I hate crying. It’s lame. Especially in front of people. Super lame. Especially if it’s not an “appropriate” time or place to cry–-like at work. Is there anything worse than tearing up in a board room in front of your professional peers? It seriously frustrates me when tears come out of nowhere. If you’re a woman, you might know what I’m talking about. If you’re a man, you might be uncomfortable just reading a post about crying “out loud.”

Growing up, I was a sensitive little girl, and when I’d get upset over something, my dad would get very practical. He’d help me see the logic in the situation and tell me to “buck up.” Even when I got pregnant at age 18, his first reaction with me wasn’t emotional. His first reaction was, “Well, what’s your plan?” and then he helped me make a list. My dad is the king of making a list and getting things done! I really admire that about him, and I dare say I’ve inherited that valuable skill set. Crying wasn’t really something we indulged in.

Throughout my adult life, I’ve had plenty of situations that led me to tear up in public. This has always been mortifying to me because I saw it as a sign of weakness in myself. Ironically, I didn’t mind as much when others cried; I could empathize with them, and it usually endeared them to me. However, I did not have as much grace for myself. I was stronger than that and if I cried in front of people, they might think I was — you know —  VULNERABLE. Lame.

This is probably why I often tear up while watching Hallmark commercials and championship sporting events. My sister and my son love to tease me about this. If a sappy commercial comes on or if someone wins something they’ve worked hard for, they look over to confirm that I have tears streaming down my face. And then they laugh at me. And then I laugh at me. It’s one of our things.

I suppress my tears in “real life” and they need a place to come out. Having an emotional response to people on TV was safe because it was usually in the privacy of my own living room. I strove for control over my own emotions and yet my emotions really ruled me. I usually ate them to suppress them. Food is a common emotional suppressant, but emotions aren’t really something we can control. We can choose how we act or react when we have emotions, but feelings are a part of how God designed us to be. We can’t suppress one emotion (sorrow, for example), without suppressing the rest of our emotions (like joy). Without a full range of emotions, we cannot experience the full range of blessings God has for us here on earth.

So, for the first few months after I accepted Jesus Christ, I would bawl like a baby during worship at church. The first few times this happened, it FREAKED me out! I felt out of control. I couldn’t help it though! The songs would move me, and I was so aware of my own brokenness and so very aware of God’s grace… and the Holy Spirit would move me to tears. God is hilarious. He really does have an awesome sense of humor. The very thing I hated to do in public, I couldn’t help but do in the presence of God. For awhile after I was saved, I came to church with very little make up on (I knew I would just be crying it off anyway) and I sat by myself. I came in after everyone else was seated and took off like a shot after service was over. Worship had me feeling like an exposed nerve as God worked on my soul and softened my heart. And since I couldn’t help but cry (I really WANTED to worship him), I gave in to the tears.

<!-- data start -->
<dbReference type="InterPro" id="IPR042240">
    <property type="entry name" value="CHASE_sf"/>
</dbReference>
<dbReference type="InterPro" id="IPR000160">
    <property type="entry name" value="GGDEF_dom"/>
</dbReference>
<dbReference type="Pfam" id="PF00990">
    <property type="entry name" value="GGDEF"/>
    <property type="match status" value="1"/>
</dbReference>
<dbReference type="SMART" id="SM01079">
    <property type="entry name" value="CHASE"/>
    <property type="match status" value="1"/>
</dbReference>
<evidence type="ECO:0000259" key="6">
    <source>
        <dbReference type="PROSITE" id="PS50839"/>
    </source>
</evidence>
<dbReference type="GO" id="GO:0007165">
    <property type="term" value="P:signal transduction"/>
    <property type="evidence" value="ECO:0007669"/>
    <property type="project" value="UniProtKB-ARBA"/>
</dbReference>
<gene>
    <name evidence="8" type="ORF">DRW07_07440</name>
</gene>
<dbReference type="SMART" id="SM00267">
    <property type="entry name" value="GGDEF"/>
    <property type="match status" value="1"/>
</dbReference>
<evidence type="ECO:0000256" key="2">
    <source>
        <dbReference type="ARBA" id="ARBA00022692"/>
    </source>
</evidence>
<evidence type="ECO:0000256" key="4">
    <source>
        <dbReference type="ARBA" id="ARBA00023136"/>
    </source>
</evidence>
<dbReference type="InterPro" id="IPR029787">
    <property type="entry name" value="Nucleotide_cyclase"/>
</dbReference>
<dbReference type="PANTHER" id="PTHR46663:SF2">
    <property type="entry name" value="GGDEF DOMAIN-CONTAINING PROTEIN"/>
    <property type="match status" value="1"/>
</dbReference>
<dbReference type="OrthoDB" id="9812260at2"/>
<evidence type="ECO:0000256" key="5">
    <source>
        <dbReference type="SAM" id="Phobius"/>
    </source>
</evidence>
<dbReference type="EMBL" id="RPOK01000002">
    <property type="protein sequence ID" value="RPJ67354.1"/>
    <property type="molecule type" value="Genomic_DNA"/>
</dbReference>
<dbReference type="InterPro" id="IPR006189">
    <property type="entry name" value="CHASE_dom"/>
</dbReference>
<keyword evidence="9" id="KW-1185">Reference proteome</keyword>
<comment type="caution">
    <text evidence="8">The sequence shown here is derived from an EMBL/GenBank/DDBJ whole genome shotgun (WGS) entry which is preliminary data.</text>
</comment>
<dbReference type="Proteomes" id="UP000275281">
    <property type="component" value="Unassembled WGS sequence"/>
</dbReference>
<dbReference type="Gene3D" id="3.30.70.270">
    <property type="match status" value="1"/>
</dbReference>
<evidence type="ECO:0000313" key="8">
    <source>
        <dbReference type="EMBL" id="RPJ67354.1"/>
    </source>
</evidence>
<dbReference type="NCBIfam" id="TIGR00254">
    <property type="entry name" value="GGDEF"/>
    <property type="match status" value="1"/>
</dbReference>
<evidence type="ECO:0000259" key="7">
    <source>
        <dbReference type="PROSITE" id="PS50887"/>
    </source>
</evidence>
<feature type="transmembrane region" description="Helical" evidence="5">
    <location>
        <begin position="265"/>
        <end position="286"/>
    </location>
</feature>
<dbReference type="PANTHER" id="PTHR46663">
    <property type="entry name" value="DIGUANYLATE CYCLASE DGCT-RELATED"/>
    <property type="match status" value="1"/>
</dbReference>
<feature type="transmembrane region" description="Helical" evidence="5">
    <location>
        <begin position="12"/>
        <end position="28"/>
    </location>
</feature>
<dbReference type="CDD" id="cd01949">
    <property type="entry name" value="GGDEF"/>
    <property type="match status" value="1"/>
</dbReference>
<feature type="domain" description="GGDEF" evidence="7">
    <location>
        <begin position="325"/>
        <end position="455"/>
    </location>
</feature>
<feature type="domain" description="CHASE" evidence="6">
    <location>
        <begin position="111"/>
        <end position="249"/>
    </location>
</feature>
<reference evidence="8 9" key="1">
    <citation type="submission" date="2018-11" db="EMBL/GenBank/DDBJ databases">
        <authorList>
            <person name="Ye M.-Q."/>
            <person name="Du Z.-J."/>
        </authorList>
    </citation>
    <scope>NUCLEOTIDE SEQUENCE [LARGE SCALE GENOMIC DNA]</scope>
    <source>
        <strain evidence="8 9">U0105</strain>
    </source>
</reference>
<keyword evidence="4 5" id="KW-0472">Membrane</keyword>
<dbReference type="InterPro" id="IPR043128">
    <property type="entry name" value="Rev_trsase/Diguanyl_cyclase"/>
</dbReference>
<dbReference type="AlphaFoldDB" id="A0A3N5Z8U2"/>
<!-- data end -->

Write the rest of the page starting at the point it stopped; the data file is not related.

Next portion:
Hey, guess what? Turns out tears are actually HEALING. Especially when you bring them before God.

I still don’t love crying in public, but I have learned to love when the Holy Spirit moves me to tears. It’s a form of surrender and it helps me to remain humble before the Lord. In fact, I don’t feel like I’m really in the spirit of worship unless the tears come. Weird. Uncomfortable. Vulnerable. Human. But, as it turns out, not lame. In fact, when I’m really upset or in a tizzy about something I’ll go to my room, journal, and give God all the tears I have in me. And he has always, always met me there. (And, also, it keeps me from eating my feelings.)

God wants us to bring our tears to him –- tears of joy, tears of sorrow and pain, tears of humility and brokenness, tears of disappointment and heartache, tears of panic and fear. Instead of suppressing them or numbing them out with food, alcohol, or any other substance, God wants us to bring those tears to him. Because only then do we let him in to heal and calm our spirit. Bringing our pain to the Lord makes us dependent on him. Crying out loud to the Lord is a form of worship.

Challenge:

The next time you’re overwhelmed with emotion, would you consider spending some time talking about it (or crying about it) with God?

Photo courtesy of Flikr and photographer Adrien Leguay

Tara Tollefson Gronhovd

Author Tara Tollefson Gronhovd

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